Monday, February 12, 2007

Essay 1695

From USA Today…


Big piece of civil rights history is falling apart

By Jerry Mitchell The (Jackson, Miss.) Clarion-Ledger

MONEY, Miss. — Years of neglect and the battering winds of Hurricane Katrina have all but destroyed the country store where the crime that galvanized the civil rights movement began.

The events at Bryant's Grocery and Meat Market in August 1955 led to the murder of a black teenager named Emmett Till. “Like the Liberty Bell, it’s the symbol of the movement,” Democratic state Sen. David Jordan says. “That ought not to be lost.”

Leflore County Tax Assessor Leroy Ware says the store isn’t worth a penny on the county’s books — but that didn't stop the crumbling store’s owners from initially asking local officials last year for $40 million. They later reduced their asking price to $4 million.

Local officials balked and countered with a $50,000 offer. Talks broke off, and the store has continued to rot, despite being included on the Mississippi Heritage Trust’s list of the state’s “10 Most Endangered Historic Places.”

Harold Ray Tribble, whose family owns the property, says he plans to start working in March with local, state and national officials to return the property to its original condition. “We want to restore it,” Tribble says. “It’s a part of history, and it’s about to fall down.”

Till, 14, a Chicago teen visiting his cousins in Mississippi, walked into the general store on Aug. 24, 1955. Some people said he asked for candy. Some said he asked the proprietor, 21-year-old Carolyn Bryant, for a date.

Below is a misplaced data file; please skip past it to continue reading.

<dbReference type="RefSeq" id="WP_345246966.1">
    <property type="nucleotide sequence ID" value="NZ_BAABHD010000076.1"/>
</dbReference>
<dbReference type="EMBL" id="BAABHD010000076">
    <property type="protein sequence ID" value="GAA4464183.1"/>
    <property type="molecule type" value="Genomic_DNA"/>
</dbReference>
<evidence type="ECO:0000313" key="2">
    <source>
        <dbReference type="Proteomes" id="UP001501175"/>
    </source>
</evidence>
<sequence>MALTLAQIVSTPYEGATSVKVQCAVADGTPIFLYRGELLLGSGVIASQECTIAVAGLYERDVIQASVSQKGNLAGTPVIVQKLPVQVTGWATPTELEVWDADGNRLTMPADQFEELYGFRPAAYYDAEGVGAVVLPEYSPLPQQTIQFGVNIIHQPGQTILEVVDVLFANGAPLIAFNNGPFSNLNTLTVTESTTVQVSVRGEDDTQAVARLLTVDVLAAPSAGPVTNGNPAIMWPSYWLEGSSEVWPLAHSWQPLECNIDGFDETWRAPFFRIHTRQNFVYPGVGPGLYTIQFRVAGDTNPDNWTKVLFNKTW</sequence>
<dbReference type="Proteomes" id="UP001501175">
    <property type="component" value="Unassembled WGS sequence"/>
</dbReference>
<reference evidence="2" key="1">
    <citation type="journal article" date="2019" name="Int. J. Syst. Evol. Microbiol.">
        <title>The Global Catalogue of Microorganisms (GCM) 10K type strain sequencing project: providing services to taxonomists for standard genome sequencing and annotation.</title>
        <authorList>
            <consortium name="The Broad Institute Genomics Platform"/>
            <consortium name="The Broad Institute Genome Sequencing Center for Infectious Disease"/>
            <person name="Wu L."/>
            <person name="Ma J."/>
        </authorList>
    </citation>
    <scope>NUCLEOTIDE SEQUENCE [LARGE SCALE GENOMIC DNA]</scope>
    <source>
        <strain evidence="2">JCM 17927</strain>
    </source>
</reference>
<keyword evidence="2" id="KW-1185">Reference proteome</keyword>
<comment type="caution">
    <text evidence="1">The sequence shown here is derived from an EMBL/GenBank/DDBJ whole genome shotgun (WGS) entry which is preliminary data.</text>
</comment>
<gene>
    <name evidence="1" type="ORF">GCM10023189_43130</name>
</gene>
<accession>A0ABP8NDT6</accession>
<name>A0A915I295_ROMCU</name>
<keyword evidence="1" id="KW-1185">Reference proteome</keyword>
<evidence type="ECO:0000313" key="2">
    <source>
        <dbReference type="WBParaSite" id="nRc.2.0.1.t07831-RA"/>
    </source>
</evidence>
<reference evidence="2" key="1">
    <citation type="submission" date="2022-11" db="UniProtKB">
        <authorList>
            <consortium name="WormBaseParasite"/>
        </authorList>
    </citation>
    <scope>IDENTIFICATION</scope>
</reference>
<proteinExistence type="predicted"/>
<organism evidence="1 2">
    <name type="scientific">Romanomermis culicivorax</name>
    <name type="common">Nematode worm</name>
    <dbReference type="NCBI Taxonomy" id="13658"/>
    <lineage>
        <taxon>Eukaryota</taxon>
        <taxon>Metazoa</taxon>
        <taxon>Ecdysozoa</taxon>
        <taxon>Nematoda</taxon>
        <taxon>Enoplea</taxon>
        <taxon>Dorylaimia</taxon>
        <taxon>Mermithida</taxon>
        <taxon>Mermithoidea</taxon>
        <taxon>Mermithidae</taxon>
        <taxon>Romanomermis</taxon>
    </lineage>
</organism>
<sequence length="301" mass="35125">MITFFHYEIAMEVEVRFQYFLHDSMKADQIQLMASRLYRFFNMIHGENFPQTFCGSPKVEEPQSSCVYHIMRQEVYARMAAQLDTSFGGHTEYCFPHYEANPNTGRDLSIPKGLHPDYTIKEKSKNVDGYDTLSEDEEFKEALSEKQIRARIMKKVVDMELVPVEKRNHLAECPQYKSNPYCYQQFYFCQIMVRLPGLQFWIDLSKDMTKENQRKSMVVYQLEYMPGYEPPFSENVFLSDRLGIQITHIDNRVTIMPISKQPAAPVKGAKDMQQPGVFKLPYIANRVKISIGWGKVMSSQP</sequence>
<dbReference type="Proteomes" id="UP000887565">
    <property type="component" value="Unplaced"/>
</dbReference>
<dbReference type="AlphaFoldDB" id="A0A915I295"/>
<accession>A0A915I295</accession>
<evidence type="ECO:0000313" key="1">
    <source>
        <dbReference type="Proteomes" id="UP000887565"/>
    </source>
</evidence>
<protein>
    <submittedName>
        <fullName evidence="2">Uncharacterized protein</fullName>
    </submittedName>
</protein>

She testified that Till grabbed her and called her “baby,” but Till’s cousins said he never touched her or said anything inappropriate. As Till exited the store, he whistled at her, the cousins say.

Several nights later, Bryant’s then-husband, Roy, and his half-brother, J.W. Milam, kidnapped Till and beat him repeatedly before shooting him. They tossed him into the Tallahatchie River.

After their arrests, the pair admitted abducting Till but denied killing him.

At trial in September 1955, defense lawyers claimed civil rights leaders had planted the body in the river. Jurors acquitted Bryant and Milam, who later admitted their guilt in Look magazine.

Tribble says his family wants to preserve history and has artifacts from the old store. “We’ve got all the signs, the cash registers, the shelves,” he says.

If the store were returned to its original condition, it could be a tourist attraction. Last year, dozens of student groups from across the nation came to the area to visit civil rights sites, including the store, Jordan says.

In neighboring Tallahatchie County, the Emmett Till Memorial Commission is creating a civil rights trail for visitors that would include markers to recognize such places as the courthouse where Till’s killers were tried and the spot in the Tallahatchie River where his body was found.

A recent Justice Department probe into Till’s slaying also renewed interest in the case. Last year, the FBI recommended local prosecutors take a closer look at Carolyn Bryant. Roy Bryant died in 1994 and J.W. Milam in 1980.

A Leflore County grand jury will take up the case in March.

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